CSS Font Size Basics: Learn How To Use CSS Font Size
The CSS “font-size” property controls the text size rendered in the browser. Just like CSS Italics, CSS font size is not something that you’d think could be tricky, but nonetheless, it has found a way, thanks to the huge number of devices browsing the web in the 21st century. There is no doubt about it: CSS can be difficult. No, it’s not like trying to comprehend “millions of nodes and data points” difficult, but it is tricky to create beautiful, responsive web pages across all devices. Don’t worry — just keep reading, and all your questions will be answered.
Not so long ago, even the most advanced computers had output monitors with very poor resolution. The resolution was so low, in fact, that the pixels could be counted by hand if need be. Therefore, it made plenty of sense to have pixels be the standard default for measuring units across rendered outputs in web development using CSS. Still to this day, pixels set the size of HTML elements by default, including setting the font size. To be precise, the default font size is 16px in web development.
Things got tricky as different browsers came to market, more CSS fonts were released, and society as a whole began moving away from using the internet at home on large desktops and towards browsing the web on their mobile devices. Those mobile devices and tablets have much smaller, touch-sensitive screens that come in a variety of shapes, which gives us different viewport widths. As the shape of devices changed, CSS moved away from absolute font-size values and toward relative font-size values.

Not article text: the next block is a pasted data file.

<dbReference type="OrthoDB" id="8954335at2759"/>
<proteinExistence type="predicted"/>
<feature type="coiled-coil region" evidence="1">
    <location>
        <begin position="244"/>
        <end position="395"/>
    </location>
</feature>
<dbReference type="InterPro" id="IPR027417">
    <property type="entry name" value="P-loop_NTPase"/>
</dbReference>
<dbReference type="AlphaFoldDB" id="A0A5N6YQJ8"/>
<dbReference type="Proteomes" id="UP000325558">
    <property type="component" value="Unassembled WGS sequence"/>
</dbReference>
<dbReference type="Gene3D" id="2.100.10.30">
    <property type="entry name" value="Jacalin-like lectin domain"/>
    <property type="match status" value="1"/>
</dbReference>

Devices with internet connectivity continue to become more widely available, so front-end developers must constantly adapt to the changing landscape to best deliver professional applications online.
Today, absolute CSS font sizes are considered antiquated and best avoided, while relative font sizes are favored for many reasons. Keep reading below to find out why!
Absolute CSS Font Sizes
As we mentioned before, originally, measuring everything in pixels was good enough for word processors, video games, and web pages. Fortunately for everyone, things advanced and got far more visually appealing. For front-end web developers, that meant learning how to deal with an entirely new type of length unit that was different from the absolute units they were already accustomed to.
Absolute units of measurement are units that do not change from one device to the next. Examples include:
- Pixel – “px” – equal to 1 viewport pixel
- Point – “pt” – equal to 1/72 of an inch
- Pica – “pc” – equal to 12 points
These units will render, more or less, the same size on an ultrawide 4K monitor as they would on a Samsung cellular phone or Apple iPad. The best-known example of this might be the heading <h1> tag, which has a default font size of 16 pixels regardless of which device it’s being displayed on. Because of this default absolute value, it’s important to use a CSS selector and give any of your heading elements relative font sizes if they’ll be rendered on many different devices.
One solution for this problem is, of course, media queries that check for viewport size and apply styling as described. In the case above, we might write a media query that checks for an extra-large viewport and then changes from pixel to pica to represent that much larger screen. However, media queries are difficult to write and are typically avoided unless absolutely necessary. The solution was the introduction of relative units of measurement in CSS.
Top courses in CSS
Relative CSS Font Sizes